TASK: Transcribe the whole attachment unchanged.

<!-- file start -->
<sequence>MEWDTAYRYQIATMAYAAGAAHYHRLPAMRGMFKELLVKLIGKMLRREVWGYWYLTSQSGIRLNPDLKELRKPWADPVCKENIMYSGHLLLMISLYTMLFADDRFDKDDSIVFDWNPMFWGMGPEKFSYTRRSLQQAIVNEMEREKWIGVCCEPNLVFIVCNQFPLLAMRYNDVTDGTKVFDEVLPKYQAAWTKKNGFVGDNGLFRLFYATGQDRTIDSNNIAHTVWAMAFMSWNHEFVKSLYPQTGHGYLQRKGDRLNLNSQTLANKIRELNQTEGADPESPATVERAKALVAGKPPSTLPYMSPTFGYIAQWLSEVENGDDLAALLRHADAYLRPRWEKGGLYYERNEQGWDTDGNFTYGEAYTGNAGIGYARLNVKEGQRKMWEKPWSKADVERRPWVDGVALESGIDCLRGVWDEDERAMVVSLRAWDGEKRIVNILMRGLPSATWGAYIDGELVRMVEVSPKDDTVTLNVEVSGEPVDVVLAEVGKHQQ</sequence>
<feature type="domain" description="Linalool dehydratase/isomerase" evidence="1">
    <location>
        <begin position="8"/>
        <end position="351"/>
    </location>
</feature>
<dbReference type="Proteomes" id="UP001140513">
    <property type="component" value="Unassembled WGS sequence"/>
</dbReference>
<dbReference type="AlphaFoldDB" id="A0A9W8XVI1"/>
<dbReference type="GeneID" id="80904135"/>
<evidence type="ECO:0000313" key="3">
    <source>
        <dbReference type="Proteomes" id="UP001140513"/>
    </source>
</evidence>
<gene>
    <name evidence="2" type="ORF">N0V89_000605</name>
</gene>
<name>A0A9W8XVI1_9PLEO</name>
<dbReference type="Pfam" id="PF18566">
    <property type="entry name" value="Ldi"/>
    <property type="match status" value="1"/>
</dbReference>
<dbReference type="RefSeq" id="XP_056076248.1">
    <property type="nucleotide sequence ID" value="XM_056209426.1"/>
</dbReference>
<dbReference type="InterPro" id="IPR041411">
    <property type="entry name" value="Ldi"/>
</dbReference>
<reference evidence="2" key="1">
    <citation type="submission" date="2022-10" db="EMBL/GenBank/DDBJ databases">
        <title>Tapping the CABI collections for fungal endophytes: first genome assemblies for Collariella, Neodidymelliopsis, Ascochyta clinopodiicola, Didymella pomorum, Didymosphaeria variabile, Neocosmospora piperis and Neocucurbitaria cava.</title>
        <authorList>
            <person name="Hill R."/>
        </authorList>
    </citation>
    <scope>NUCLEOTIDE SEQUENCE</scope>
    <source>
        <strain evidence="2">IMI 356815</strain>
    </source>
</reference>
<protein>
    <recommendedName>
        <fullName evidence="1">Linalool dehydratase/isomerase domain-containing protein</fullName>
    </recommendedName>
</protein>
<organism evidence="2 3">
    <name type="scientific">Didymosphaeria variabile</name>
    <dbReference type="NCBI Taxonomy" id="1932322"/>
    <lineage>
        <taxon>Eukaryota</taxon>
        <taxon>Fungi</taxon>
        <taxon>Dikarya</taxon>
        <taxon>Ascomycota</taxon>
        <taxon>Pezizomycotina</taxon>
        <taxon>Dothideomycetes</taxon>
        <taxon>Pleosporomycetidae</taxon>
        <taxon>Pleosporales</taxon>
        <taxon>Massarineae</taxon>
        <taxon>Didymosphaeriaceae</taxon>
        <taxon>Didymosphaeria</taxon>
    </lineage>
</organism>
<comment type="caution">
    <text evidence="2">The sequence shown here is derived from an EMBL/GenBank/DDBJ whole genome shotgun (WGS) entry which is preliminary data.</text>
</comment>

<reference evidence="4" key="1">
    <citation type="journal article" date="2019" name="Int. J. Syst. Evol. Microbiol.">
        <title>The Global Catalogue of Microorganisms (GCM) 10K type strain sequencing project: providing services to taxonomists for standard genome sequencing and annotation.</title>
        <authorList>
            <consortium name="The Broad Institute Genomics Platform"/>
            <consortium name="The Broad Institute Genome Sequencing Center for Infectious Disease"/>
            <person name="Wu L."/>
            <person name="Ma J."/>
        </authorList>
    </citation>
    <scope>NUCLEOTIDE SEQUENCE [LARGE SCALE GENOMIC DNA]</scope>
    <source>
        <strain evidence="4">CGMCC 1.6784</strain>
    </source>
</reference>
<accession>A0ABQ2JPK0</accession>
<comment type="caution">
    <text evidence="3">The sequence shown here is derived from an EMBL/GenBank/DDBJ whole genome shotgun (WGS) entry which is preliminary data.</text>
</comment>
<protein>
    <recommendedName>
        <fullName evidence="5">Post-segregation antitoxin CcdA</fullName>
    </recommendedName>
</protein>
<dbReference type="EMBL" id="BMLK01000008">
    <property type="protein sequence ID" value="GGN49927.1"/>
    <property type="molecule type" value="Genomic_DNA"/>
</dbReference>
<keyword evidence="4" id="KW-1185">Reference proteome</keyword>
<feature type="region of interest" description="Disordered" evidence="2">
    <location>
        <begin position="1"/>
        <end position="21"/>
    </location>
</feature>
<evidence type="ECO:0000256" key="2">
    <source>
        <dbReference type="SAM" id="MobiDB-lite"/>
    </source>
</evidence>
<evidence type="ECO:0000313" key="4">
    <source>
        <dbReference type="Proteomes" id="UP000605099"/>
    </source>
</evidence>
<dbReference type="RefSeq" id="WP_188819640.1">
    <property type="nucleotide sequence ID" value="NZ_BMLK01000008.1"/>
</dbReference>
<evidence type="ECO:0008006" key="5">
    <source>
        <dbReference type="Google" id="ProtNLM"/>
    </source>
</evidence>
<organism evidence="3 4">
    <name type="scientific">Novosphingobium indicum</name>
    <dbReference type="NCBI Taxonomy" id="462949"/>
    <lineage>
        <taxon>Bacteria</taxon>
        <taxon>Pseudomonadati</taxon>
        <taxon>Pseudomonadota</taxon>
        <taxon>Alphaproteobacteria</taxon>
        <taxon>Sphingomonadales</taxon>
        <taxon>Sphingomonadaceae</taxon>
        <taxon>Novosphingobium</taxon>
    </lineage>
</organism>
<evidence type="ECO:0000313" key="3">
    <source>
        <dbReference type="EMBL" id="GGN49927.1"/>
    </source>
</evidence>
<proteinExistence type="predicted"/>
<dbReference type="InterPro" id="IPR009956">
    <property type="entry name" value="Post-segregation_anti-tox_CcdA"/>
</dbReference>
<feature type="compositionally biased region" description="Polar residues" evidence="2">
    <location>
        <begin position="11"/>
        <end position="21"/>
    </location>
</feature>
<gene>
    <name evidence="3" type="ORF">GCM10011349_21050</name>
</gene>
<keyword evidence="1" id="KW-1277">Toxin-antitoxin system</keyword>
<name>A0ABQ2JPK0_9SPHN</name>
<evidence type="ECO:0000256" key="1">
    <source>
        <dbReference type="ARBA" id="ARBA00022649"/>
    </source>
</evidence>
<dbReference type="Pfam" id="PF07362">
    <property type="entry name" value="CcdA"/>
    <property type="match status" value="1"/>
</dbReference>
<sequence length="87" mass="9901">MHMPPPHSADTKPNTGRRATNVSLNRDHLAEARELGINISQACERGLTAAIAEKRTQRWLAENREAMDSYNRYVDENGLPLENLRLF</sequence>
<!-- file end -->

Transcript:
<sequence>MEWDTAYRYQIATMAYAAGAAHYHRLPAMRGMFKELLVKLIGKMLRREVWGYWYLTSQSGIRLNPDLKELRKPWADPVCKENIMYSGHLLLMISLYTMLFADDRFDKDDSIVFDWNPMFWGMGPEKFSYTRRSLQQAIVNEMEREKWIGVCCEPNLVFIVCNQFPLLAMRYNDVTDGTKVFDEVLPKYQAAWTKKNGFVGDNGLFRLFYATGQDRTIDSNNIAHTVWAMAFMSWNHEFVKSLYPQTGHGYLQRKGDRLNLNSQTLANKIRELNQTEGADPESPATVERAKALVAGKPPSTLPYMSPTFGYIAQWLSEVENGDDLAALLRHADAYLRPRWEKGGLYYERNEQGWDTDGNFTYGEAYTGNAGIGYARLNVKEGQRKMWEKPWSKADVERRPWVDGVALESGIDCLRGVWDEDERAMVVSLRAWDGEKRIVNILMRGLPSATWGAYIDGELVRMVEVSPKDDTVTLNVEVSGEPVDVVLAEVGKHQQ</sequence>
<feature type="domain" description="Linalool dehydratase/isomerase" evidence="1">
    <location>
        <begin position="8"/>
        <end position="351"/>
    </location>
</feature>
<dbReference type="Proteomes" id="UP001140513">
    <property type="component" value="Unassembled WGS sequence"/>
</dbReference>
<dbReference type="AlphaFoldDB" id="A0A9W8XVI1"/>
<dbReference type="GeneID" id="80904135"/>
<evidence type="ECO:0000313" key="3">
    <source>
        <dbReference type="Proteomes" id="UP001140513"/>
    </source>
</evidence>
<gene>
    <name evidence="2" type="ORF">N0V89_000605</name>
</gene>
<name>A0A9W8XVI1_9PLEO</name>
<dbReference type="Pfam" id="PF18566">
    <property type="entry name" value="Ldi"/>
    <property type="match status" value="1"/>
</dbReference>
<dbReference type="RefSeq" id="XP_056076248.1">
    <property type="nucleotide sequence ID" value="XM_056209426.1"/>
</dbReference>
<dbReference type="InterPro" id="IPR041411">
    <property type="entry name" value="Ldi"/>
</dbReference>
<reference evidence="2" key="1">
    <citation type="submission" date="2022-10" db="EMBL/GenBank/DDBJ databases">
        <title>Tapping the CABI collections for fungal endophytes: first genome assemblies for Collariella, Neodidymelliopsis, Ascochyta clinopodiicola, Didymella pomorum, Didymosphaeria variabile, Neocosmospora piperis and Neocucurbitaria cava.</title>
        <authorList>
            <person name="Hill R."/>
        </authorList>
    </citation>
    <scope>NUCLEOTIDE SEQUENCE</scope>
    <source>
        <strain evidence="2">IMI 356815</strain>
    </source>
</reference>
<protein>
    <recommendedName>
        <fullName evidence="1">Linalool dehydratase/isomerase domain-containing protein</fullName>
    </recommendedName>
</protein>
<organism evidence="2 3">
    <name type="scientific">Didymosphaeria variabile</name>
    <dbReference type="NCBI Taxonomy" id="1932322"/>
    <lineage>
        <taxon>Eukaryota</taxon>
        <taxon>Fungi</taxon>
        <taxon>Dikarya</taxon>
        <taxon>Ascomycota</taxon>
        <taxon>Pezizomycotina</taxon>
        <taxon>Dothideomycetes</taxon>
        <taxon>Pleosporomycetidae</taxon>
        <taxon>Pleosporales</taxon>
        <taxon>Massarineae</taxon>
        <taxon>Didymosphaeriaceae</taxon>
        <taxon>Didymosphaeria</taxon>
    </lineage>
</organism>
<comment type="caution">
    <text evidence="2">The sequence shown here is derived from an EMBL/GenBank/DDBJ whole genome shotgun (WGS) entry which is preliminary data.</text>
</comment>

<reference evidence="4" key="1">
    <citation type="journal article" date="2019" name="Int. J. Syst. Evol. Microbiol.">
        <title>The Global Catalogue of Microorganisms (GCM) 10K type strain sequencing project: providing services to taxonomists for standard genome sequencing and annotation.</title>
        <authorList>
            <consortium name="The Broad Institute Genomics Platform"/>
            <consortium name="The Broad Institute Genome Sequencing Center for Infectious Disease"/>
            <person name="Wu L."/>
            <person name="Ma J."/>
        </authorList>
    </citation>
    <scope>NUCLEOTIDE SEQUENCE [LARGE SCALE GENOMIC DNA]</scope>
    <source>
        <strain evidence="4">CGMCC 1.6784</strain>
    </source>
</reference>
<accession>A0ABQ2JPK0</accession>
<comment type="caution">
    <text evidence="3">The sequence shown here is derived from an EMBL/GenBank/DDBJ whole genome shotgun (WGS) entry which is preliminary data.</text>
</comment>
<protein>
    <recommendedName>
        <fullName evidence="5">Post-segregation antitoxin CcdA</fullName>
    </recommendedName>
</protein>
<dbReference type="EMBL" id="BMLK01000008">
    <property type="protein sequence ID" value="GGN49927.1"/>
    <property type="molecule type" value="Genomic_DNA"/>
</dbReference>
<keyword evidence="4" id="KW-1185">Reference proteome</keyword>
<feature type="region of interest" description="Disordered" evidence="2">
    <location>
        <begin position="1"/>
        <end position="21"/>
    </location>
</feature>
<evidence type="ECO:0000256" key="2">
    <source>
        <dbReference type="SAM" id="MobiDB-lite"/>
    </source>
</evidence>
<evidence type="ECO:0000313" key="4">
    <source>
        <dbReference type="Proteomes" id="UP000605099"/>
    </source>
</evidence>
<dbReference type="RefSeq" id="WP_188819640.1">
    <property type="nucleotide sequence ID" value="NZ_BMLK01000008.1"/>
</dbReference>
<evidence type="ECO:0008006" key="5">
    <source>
        <dbReference type="Google" id="ProtNLM"/>
    </source>
</evidence>
<organism evidence="3 4">
    <name type="scientific">Novosphingobium indicum</name>
    <dbReference type="NCBI Taxonomy" id="462949"/>
    <lineage>
        <taxon>Bacteria</taxon>
        <taxon>Pseudomonadati</taxon>
        <taxon>Pseudomonadota</taxon>
        <taxon>Alphaproteobacteria</taxon>
        <taxon>Sphingomonadales</taxon>
        <taxon>Sphingomonadaceae</taxon>
        <taxon>Novosphingobium</taxon>
    </lineage>
</organism>
<evidence type="ECO:0000313" key="3">
    <source>
        <dbReference type="EMBL" id="GGN49927.1"/>
    </source>
</evidence>
<proteinExistence type="predicted"/>
<dbReference type="InterPro" id="IPR009956">
    <property type="entry name" value="Post-segregation_anti-tox_CcdA"/>
</dbReference>
<feature type="compositionally biased region" description="Polar residues" evidence="2">
    <location>
        <begin position="11"/>
        <end position="21"/>
    </location>
</feature>
<gene>
    <name evidence="3" type="ORF">GCM10011349_21050</name>
</gene>
<keyword evidence="1" id="KW-1277">Toxin-antitoxin system</keyword>
<name>A0ABQ2JPK0_9SPHN</name>
<evidence type="ECO:0000256" key="1">
    <source>
        <dbReference type="ARBA" id="ARBA00022649"/>
    </source>
</evidence>
<dbReference type="Pfam" id="PF07362">
    <property type="entry name" value="CcdA"/>
    <property type="match status" value="1"/>
</dbReference>
<sequence length="87" mass="9901">MHMPPPHSADTKPNTGRRATNVSLNRDHLAEARELGINISQACERGLTAAIAEKRTQRWLAENREAMDSYNRYVDENGLPLENLRLF</sequence>